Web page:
Rob also photographed the spar and gun decks and stitched the images together to create full-scale panoramic views of the model’s decks, called memory boards. The memory board is an analog catalog system developed by Rob to eliminate the need for an alpha-numeric catalog system. Rob uses these memory boards to keep track of individual pieces as they are removed from the model.

In December 2015, planks removed from the Loring model for cleaning are laid over a panoramic photo of the unrestored model. [Courtesy USS Constitution Museum]
In December 2015, planks removed from the gun deck of the Loring model are laid over a six-foot-long panoramic photo. This system helps Rob keep track of the removed planks until they are restored to the model. [Courtesy USS Constitution Museum]
Early in December 2015, while removing the gun deck planking from the Loring model, Rob discovered the remnants of Constitution‘s tiller and tiller quadrant on the berth deck (see the red arrow in the photo below). Not only was the tiller still in place, but parts of the tiller ropes and blocks were left behind, indicating that the tiller may have been a working feature on the model. On the actual ship, the double wheel on the spar deck is connected to the tiller via the tiller ropes. When the double wheel is turned the tiller ropes swing the tiller to port or starboard, thereby turning the rudder and thus the ship. Ironically, there is no wheel on the Loring model today. It was likely lost more than half a century ago and may be replaced.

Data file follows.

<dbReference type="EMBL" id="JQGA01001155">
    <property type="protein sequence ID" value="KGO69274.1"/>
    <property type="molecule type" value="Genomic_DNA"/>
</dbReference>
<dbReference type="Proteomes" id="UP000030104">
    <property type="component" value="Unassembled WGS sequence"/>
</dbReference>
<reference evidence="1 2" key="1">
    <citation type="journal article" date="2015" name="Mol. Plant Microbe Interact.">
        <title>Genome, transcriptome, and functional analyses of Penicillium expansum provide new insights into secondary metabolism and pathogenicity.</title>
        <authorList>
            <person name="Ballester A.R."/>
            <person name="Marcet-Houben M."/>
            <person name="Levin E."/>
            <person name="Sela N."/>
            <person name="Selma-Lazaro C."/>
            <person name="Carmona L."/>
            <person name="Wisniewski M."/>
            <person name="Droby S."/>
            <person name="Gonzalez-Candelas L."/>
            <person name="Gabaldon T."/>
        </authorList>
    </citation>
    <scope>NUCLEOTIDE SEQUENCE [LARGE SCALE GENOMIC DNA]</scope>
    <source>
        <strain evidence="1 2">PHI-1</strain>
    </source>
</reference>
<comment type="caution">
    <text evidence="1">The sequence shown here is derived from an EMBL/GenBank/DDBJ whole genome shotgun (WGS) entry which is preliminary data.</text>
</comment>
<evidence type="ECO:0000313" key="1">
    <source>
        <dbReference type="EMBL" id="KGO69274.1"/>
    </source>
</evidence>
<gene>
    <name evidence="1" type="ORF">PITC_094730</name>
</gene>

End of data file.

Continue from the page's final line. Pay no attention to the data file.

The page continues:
A view of the tiller from within the Loring model in December 2015. [Courtesy USS Constitution Museum]
A view of the tiller  and its quadrant from within the Loring model in December 2015. [Courtesy USS Constitution Museum]
Like the actual USS Constitution undergoing a multi-year restoration, work on the Loring model will also take several years. Rob will continue his restoration work on the model this season through February 2016. Stop by the USS Constitution Museum on Wednesdays from 10am to 2pm to see him in action. Click here to view Part II.

-M. M. Desy and K. Monea. Special thanks to Rob Napier for contributing to this article.

[1] Copies of the Loring/Old South Meeting House correspondence is on file in the model’s accession folder (Accession #2208) at the USS Constitution Museum.

The Author(s)

USS Constitution Museum